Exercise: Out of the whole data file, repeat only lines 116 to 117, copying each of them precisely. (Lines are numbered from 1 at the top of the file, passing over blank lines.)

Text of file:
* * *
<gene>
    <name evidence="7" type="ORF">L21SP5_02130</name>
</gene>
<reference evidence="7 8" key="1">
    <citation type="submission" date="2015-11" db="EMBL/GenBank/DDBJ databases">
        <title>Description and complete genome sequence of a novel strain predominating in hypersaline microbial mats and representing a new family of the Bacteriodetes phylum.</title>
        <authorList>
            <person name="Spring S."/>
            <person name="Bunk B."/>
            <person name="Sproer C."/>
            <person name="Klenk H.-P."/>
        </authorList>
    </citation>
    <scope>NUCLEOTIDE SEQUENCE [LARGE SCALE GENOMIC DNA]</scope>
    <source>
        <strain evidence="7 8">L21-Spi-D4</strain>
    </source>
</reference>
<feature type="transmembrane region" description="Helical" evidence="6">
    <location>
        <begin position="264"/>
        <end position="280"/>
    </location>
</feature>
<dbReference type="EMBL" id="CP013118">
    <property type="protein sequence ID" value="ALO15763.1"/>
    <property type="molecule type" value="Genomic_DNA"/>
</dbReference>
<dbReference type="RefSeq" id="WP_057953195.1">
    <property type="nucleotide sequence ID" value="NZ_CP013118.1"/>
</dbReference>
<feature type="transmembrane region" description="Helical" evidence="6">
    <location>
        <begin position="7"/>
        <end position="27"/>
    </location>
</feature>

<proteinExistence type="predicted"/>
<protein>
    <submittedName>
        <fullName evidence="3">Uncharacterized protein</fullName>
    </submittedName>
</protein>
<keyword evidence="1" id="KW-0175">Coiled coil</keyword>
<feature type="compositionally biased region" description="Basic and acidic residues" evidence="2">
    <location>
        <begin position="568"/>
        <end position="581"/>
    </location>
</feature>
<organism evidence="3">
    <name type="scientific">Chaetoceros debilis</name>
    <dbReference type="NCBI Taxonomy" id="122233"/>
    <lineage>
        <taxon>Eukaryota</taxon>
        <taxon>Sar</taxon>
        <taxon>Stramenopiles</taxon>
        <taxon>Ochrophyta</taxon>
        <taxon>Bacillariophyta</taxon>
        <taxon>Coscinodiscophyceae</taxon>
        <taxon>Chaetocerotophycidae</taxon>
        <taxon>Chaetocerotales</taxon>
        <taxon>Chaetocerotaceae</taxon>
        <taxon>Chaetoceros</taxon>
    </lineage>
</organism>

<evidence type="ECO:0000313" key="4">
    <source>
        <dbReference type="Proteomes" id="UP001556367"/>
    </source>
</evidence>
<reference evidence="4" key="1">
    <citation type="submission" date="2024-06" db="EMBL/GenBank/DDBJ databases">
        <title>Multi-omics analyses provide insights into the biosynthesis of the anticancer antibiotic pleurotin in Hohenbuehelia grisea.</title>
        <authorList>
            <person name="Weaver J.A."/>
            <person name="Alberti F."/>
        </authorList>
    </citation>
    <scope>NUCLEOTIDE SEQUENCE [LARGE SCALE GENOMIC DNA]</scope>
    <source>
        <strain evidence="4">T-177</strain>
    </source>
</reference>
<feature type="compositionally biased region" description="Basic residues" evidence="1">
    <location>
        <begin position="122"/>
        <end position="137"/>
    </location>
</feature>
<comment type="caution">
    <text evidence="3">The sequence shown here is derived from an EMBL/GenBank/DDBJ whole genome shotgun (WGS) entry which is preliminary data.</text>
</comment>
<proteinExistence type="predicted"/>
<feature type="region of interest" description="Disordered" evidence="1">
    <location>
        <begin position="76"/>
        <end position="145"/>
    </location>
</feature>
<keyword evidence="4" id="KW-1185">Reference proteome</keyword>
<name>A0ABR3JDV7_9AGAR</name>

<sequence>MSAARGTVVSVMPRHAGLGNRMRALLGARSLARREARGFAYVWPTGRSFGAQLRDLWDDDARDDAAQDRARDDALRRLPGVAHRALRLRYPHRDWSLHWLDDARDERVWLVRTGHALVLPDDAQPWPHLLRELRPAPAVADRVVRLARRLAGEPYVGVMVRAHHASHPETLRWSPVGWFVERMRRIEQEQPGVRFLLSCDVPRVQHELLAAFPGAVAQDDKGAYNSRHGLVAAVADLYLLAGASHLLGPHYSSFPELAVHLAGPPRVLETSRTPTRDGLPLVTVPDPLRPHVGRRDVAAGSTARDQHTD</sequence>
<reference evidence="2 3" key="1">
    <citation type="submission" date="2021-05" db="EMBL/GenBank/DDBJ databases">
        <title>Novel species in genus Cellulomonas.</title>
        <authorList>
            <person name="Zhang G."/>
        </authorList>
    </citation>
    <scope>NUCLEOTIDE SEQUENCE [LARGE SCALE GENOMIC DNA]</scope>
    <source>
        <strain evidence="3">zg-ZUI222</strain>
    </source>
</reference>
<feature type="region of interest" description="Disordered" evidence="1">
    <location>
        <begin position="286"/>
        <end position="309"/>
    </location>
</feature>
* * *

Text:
<feature type="region of interest" description="Disordered" evidence="1">
    <location>